There are several reasons for that: 1) The exponential growth of the cloud drove the urgency during a frenetic 18-month period, partially driven by the hyperscale preference expand in facilities close to their existing ones; 2) They are still “digesting” the massive amount of space they leased during that period; 3) Cloud service providers have a better handle on forecasting growth than they did before.
Hyperscale bookings will continue to be lumpy, Mauck explained. “There was no slowdown in cloud demand, but [data center] capacity is already in place in key markets.”
Patient Capital: The key advantages of being a large privately held firm versus a publicly traded one are the opportunity for a more efficient capital structure, and the ability to focus and execute on a long-term strategy without the pressure of publishing annual guidance or reporting quarterly results.
Each of the Digital Bridge’s business segments is "formidable,” Mauck said, “having scale to stand alone and compete.” However, the brands share market intelligence, “giving Digital Bridge the ability to collaborate to deliver the right answers for complex solutions required by customers.”
Consequently, “there is no urgency to consolidate the infrastructure or tower businesses with the data center-platform companies,” Mauck said.
Zayo Supersizes Digital Colony's Global Platform
Since 2013, privately held Digital Bridge has invested over $13 billion across the full spectrum of communications infrastructure including tower and data center assets.
If closed successfully (expected in the first half of 2020), the Zayo deal will add a massive data center colocation platform and a carrier business to Digital Colony's international portfolio. Colony Capital, Digital Bridge's NYSE-listed partner in Digital Colony, is a global investment firm with assets in Europe, Asia, and the Americas.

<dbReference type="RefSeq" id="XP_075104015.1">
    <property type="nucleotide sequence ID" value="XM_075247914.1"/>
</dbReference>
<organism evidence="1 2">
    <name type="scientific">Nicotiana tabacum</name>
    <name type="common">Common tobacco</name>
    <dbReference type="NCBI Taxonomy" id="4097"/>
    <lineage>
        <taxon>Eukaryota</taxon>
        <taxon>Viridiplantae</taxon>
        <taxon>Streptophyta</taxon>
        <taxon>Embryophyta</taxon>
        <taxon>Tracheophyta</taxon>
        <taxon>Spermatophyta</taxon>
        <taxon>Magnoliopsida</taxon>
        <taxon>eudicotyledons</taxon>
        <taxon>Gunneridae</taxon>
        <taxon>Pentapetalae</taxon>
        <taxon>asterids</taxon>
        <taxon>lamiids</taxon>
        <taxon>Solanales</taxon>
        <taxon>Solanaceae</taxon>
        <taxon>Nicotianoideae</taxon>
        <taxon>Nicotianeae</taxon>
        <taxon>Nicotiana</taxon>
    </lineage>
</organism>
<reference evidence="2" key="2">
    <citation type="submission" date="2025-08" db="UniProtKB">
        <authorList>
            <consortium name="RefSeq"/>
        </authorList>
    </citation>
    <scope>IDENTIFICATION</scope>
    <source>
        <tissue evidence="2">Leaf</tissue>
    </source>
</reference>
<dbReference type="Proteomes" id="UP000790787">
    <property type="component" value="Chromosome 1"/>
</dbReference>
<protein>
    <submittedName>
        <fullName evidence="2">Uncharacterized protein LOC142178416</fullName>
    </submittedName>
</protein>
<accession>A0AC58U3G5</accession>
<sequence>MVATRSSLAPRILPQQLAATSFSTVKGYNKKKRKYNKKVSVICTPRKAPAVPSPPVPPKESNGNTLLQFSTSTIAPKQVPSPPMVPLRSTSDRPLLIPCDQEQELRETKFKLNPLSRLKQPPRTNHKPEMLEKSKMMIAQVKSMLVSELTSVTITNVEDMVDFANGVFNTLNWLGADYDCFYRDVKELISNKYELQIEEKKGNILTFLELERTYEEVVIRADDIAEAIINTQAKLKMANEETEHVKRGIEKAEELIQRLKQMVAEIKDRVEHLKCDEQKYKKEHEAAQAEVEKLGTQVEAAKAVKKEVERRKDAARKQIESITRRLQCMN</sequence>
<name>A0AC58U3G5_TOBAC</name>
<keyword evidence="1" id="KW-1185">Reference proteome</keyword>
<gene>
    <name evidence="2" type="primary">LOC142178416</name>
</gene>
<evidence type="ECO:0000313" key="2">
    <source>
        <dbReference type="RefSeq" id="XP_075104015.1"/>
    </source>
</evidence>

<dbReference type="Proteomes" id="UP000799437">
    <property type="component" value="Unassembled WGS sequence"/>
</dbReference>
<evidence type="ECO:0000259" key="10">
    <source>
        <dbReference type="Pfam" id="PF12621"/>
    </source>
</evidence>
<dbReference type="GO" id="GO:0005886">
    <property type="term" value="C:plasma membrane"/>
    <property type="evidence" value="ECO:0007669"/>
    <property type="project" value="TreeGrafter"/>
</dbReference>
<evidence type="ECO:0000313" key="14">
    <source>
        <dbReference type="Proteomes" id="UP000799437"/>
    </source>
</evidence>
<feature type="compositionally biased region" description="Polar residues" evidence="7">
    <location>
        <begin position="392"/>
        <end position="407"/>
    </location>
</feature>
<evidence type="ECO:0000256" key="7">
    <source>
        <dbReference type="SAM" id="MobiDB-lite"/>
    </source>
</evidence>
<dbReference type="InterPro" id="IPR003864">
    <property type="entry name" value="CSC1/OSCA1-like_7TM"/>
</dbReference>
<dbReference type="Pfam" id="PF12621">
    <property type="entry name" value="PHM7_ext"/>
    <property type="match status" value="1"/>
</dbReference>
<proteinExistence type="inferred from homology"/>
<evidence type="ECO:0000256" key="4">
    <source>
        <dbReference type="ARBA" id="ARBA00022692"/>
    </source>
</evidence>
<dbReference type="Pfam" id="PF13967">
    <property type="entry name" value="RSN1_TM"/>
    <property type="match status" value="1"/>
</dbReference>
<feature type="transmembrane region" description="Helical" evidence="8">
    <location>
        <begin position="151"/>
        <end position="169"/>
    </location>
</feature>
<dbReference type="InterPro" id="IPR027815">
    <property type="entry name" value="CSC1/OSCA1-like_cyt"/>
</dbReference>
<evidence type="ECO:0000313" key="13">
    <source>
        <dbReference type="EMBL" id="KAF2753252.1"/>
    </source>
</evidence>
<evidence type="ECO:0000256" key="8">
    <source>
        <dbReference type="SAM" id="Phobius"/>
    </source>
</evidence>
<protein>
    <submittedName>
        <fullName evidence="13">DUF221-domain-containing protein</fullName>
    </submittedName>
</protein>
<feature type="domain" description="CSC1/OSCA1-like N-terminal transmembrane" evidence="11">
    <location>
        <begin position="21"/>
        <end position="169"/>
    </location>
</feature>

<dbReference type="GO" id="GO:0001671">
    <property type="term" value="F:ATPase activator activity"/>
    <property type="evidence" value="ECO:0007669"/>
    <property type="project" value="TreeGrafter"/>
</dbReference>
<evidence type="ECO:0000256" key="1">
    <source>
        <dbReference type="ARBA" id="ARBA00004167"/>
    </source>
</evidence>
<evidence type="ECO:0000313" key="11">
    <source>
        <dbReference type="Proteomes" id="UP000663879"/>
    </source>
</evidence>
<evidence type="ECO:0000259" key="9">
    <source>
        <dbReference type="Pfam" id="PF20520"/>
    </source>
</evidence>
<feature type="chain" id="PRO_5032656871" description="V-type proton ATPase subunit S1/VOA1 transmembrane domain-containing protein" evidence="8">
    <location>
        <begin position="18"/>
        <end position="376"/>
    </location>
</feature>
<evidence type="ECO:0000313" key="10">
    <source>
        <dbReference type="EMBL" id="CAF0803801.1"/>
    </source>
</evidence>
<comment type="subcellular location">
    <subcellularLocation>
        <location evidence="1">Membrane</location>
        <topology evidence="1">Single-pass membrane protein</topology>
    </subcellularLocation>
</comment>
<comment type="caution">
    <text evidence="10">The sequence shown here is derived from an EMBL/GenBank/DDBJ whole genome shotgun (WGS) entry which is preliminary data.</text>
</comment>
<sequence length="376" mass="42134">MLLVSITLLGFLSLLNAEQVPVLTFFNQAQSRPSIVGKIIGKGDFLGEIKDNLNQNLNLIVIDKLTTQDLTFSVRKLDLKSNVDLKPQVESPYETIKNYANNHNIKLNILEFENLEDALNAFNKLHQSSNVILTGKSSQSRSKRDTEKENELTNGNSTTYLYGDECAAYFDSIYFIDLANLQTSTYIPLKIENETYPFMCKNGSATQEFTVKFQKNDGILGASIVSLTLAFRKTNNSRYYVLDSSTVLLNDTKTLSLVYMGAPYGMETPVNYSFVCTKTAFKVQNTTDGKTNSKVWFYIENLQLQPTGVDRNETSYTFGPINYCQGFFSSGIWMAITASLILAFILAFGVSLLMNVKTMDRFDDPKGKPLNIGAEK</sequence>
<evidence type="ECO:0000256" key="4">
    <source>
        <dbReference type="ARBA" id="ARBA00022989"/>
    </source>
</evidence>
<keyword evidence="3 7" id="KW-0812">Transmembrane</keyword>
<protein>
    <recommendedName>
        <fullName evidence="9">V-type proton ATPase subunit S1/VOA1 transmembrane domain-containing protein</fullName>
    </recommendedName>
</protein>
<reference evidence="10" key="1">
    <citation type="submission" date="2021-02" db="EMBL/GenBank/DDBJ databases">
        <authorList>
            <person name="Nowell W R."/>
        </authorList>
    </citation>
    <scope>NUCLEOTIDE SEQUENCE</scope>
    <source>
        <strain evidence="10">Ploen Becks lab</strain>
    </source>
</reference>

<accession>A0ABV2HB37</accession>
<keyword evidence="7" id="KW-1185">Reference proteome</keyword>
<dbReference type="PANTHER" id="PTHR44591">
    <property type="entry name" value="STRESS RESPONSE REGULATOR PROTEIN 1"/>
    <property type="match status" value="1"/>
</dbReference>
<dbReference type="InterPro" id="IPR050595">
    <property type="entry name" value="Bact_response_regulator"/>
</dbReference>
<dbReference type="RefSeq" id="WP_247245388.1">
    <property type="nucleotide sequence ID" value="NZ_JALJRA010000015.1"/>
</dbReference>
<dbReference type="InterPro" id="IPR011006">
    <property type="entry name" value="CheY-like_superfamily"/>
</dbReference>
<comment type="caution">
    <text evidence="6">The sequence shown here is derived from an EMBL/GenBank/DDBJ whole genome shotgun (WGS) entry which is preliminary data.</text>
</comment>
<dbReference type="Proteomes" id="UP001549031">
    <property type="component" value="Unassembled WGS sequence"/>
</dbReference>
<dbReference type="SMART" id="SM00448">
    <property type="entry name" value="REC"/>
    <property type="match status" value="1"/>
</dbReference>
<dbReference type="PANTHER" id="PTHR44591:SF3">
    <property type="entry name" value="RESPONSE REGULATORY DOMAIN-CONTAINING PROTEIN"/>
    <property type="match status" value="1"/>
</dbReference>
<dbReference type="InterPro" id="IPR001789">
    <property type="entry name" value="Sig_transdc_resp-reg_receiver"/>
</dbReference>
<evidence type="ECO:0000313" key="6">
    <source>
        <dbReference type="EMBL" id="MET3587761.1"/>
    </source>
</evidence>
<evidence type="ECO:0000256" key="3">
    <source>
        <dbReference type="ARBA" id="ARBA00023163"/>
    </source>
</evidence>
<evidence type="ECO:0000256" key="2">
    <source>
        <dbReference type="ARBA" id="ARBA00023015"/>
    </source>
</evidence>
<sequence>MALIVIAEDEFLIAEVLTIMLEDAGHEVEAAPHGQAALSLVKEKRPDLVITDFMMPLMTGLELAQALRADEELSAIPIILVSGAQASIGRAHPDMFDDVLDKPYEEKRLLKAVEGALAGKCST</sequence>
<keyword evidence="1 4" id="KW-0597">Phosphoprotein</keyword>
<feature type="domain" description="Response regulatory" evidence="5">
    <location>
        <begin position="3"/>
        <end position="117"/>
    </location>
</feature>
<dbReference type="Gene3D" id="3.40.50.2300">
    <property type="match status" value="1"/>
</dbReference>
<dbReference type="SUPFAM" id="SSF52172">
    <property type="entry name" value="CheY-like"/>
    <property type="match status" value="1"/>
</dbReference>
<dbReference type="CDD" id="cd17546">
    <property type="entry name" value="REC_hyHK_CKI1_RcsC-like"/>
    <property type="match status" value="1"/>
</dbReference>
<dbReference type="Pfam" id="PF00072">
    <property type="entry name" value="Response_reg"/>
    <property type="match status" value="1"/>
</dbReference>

Zayo provides bandwidth infrastructure and metro connectivity to thousands of buildings in the US, Canada, and Europe. The Zayo network stretches over 130,000 miles, including a Tier 1 IP backbone. Its network solutions include dark fiber, private data networks, wavelengths, Ethernet, and dedicated internet access.
Its subsidiary zColo provides colocation services from 51 carrier-neutral data centers, totaling over 1 million square feet of leasable space.
Zayo management appears to be looking forward to going private and pursue a long-term strategy without having to deal with the distraction of quarterly results and annual guidance. It’s also an opportunity to raise capital from institutional investors without the scrutiny of Wall Street analysts or the need to reveal that long-term strategy.
Zayo executives in a May 2019 8-K filing:“As a private company, we will be owned by investors who understand our business, have the same long-term view as our employees and customers, and will bring added value to our strategic decisions. We will also be able to focus more of our efforts on running the business as we’ll spend less time reporting to and educating public investors.”
It’s also meaningful that the company taking Zayo private is one of the few that operate the entire spectrum of communications and data center infrastructure. The potential revenue and expense synergies derived from adding Zayo's assets to the mix of Digital Colony's portfolio companies will create a juggernaut that telecom and data center investors should watch closely.